Mississippi Senators Wicker, Hyde-Smith say the legislation is unnecessary and raise concerns over First Amendment rights, religious liberties for those who believe in traditional marriage.

On Wednesday, 12 Republicans in the U.S. Senate crossed party lines to move the bill titled the “Respect for Marriage Act” forward to a final vote in the chamber.  The bill, H.R. 8404, repeals the Defense of Marriage Act and would codify same-sex and interracial marriage, removing any rule or regulation that defines marriage as between a man and a woman.

Since the Dobbs decision by the U.S. Supreme Court earlier this year that overturned Roe v. Wade, many Democrats, including President Joe Biden, have made the claim that the Court or Republican lawmakers would next consider rolling back same-sex or interracial marriage.  However, there has been no Republican effort at the state or federal level to do so.

Even still, Democrats in Congress, in the majority in both chambers for a few more weeks, chose to use the rhetoric to move the bill forward.

Mississippi Senators Roger Wicker and Cindy Hyde-Smith were not among the dozen Republicans supporting the measure. Both lawmakers believe the bill to be unnecessary and a threat to religious freedoms as well as to the First Amendment rights of Americans who hold that marriage should be between a man and a woman.

“I have always believed that marriage should be between a man and a woman, and I have grave concerns this legislation does not sufficiently protect the First Amendment rights of Americans who have a sincere religious objection to same-sex marriage,” Wicker said. “For these reasons, I cannot in good conscience vote to support this legislation.”

Senator Hyde-Smith went further, saying she could not overlook the Biden Administration’s willingness to infringe on liberties and rights of those who do not agree with the Democrats’ “radical agenda.”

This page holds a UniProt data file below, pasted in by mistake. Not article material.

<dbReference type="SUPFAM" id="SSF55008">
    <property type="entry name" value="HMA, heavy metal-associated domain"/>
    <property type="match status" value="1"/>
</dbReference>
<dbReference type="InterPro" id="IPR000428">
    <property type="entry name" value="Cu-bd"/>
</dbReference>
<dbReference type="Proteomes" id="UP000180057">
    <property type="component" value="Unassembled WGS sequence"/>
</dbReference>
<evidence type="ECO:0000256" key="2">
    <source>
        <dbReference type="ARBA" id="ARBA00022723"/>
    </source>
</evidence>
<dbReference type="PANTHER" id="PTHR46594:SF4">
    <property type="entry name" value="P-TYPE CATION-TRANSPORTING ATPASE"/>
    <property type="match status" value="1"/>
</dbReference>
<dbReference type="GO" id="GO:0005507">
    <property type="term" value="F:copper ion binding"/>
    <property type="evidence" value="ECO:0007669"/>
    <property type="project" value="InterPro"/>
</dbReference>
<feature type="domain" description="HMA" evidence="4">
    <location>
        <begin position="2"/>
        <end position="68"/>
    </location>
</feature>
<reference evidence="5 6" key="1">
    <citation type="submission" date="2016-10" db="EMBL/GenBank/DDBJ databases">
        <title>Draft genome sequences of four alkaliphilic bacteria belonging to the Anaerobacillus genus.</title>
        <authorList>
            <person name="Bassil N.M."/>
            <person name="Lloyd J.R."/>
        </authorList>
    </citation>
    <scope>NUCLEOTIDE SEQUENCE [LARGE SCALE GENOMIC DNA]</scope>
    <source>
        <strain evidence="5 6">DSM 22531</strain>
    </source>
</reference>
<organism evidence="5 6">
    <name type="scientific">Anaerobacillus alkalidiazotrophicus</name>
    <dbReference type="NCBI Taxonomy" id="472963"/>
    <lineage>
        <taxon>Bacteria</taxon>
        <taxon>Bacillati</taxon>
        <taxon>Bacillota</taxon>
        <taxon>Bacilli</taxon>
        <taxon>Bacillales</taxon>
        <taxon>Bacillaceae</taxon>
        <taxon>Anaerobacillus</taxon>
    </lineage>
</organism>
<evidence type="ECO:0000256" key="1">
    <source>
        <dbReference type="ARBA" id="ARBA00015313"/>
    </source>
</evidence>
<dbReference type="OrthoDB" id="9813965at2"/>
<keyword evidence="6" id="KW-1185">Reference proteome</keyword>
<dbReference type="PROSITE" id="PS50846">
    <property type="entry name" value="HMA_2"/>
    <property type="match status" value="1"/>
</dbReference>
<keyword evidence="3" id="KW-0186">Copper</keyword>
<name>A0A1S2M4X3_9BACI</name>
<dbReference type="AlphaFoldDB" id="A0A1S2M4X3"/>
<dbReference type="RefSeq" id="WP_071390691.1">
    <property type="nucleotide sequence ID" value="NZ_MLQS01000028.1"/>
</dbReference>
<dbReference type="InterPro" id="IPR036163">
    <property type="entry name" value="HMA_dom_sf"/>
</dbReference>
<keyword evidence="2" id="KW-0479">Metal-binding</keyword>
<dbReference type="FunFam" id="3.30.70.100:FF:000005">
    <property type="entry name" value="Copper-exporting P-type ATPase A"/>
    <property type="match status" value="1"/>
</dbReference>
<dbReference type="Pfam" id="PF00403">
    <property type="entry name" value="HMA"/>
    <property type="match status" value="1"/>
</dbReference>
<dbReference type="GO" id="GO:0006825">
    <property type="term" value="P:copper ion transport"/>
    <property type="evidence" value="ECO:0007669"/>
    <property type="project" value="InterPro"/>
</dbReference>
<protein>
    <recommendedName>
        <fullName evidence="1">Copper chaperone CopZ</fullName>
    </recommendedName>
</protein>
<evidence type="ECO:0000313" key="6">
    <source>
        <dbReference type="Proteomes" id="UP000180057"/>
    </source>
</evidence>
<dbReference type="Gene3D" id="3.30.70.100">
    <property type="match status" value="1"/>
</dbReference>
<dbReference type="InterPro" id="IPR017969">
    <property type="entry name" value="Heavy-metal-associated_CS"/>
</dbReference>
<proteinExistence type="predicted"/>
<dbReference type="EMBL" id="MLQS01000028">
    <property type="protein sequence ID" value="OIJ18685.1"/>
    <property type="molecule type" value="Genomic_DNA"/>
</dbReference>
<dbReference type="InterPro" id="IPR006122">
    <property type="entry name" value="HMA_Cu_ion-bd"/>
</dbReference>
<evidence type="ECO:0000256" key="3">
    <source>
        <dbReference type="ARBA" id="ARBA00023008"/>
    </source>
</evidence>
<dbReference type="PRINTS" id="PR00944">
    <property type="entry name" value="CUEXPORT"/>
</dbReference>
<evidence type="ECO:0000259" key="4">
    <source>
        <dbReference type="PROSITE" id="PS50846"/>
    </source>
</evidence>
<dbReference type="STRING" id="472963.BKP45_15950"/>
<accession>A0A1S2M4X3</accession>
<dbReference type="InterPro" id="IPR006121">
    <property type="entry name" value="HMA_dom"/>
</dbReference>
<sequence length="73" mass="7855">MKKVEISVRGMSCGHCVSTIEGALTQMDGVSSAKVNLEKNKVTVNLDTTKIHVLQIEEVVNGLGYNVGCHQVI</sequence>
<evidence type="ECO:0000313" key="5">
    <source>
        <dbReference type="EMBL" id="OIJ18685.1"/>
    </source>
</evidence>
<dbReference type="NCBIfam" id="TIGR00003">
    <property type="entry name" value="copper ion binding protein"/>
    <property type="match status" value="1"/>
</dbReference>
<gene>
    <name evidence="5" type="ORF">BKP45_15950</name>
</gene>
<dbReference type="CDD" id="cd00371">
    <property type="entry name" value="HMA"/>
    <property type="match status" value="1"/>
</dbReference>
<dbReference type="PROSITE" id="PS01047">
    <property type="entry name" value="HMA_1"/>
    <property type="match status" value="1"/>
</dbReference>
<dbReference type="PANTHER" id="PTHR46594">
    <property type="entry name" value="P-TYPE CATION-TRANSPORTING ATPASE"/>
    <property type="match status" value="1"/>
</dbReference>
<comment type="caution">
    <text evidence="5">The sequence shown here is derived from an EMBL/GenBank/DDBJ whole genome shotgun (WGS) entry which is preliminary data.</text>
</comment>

“The measure presented to the Senate does not sufficiently protect the religious liberties and First Amendment rights of individuals, businesses, and religious-oriented schools and organizations that believe in the traditional definition of marriage,” Hyde-Smith said.  “I cannot dismiss or overlook the willingness of this administration to infringe on religious liberties and other rights that don’t mesh with its radical agenda.”

Despite efforts by supporters to amend the measure to address religious liberty protections, Hyde-Smith’s office says the legislation continues to be opposed by, among others, the Concerned Women for America, Ethics and Religious Liberty Commission, Faith and Freedom Coalition, Family Research Council, Heritage Action, Lifeline Children Services, Religious Freedom Institute, and U.S. Conference of Catholic Bishops.

More Republicans could join the majority when the Senate votes on final passage of the bill. For now, the 12 Republicans who voted for the legislation were:

  • Susan Collins, Maine
  • Rob Portman, Ohio
  • Thom Tillis, North Carolina
  • Mitt Romney, Utah
  • Lisa Murkowski, Alaska
  • Roy Blunt, Missouri
  • Richard Burr, North Carolina
  • Shelley Moore Capito, West Virginia
  • Cynthia Lummis, Wyoming
  • Dan Sullivan, Alaska
  • Todd Young, Indiana
  • Joni Ernst, Iowa

The bill passed the U.S. House in July by a vote of 267-157 with 47 House Republicans voting for its passage. Democrat Congressman Bennie Thompson (MS-2) supported the legislation while Mississippi’s three Republican Congressmen Trent Kelly (MS-1), Michael Guest (MS-3) and Steven Palazzo (MS-4) opposed it.  However, before it can reach President Biden’s desk, it will need to be sent back to the House for a vote to approve changes.  This, presumably, will be done before January when the Republican majority officially assumes control of the House.

President Biden has said that he will sign the legislation into law.

“Love is love, and Americans should have the right to marry the person they love,” Biden said in a statement released by the White House. “The Respect for Marriage Act will ensure that LGBTQI+ couples and interracial couples are respected and protected equally under federal law, and provide more certainty to these families since the Supreme Court’s decision in Dobbs.”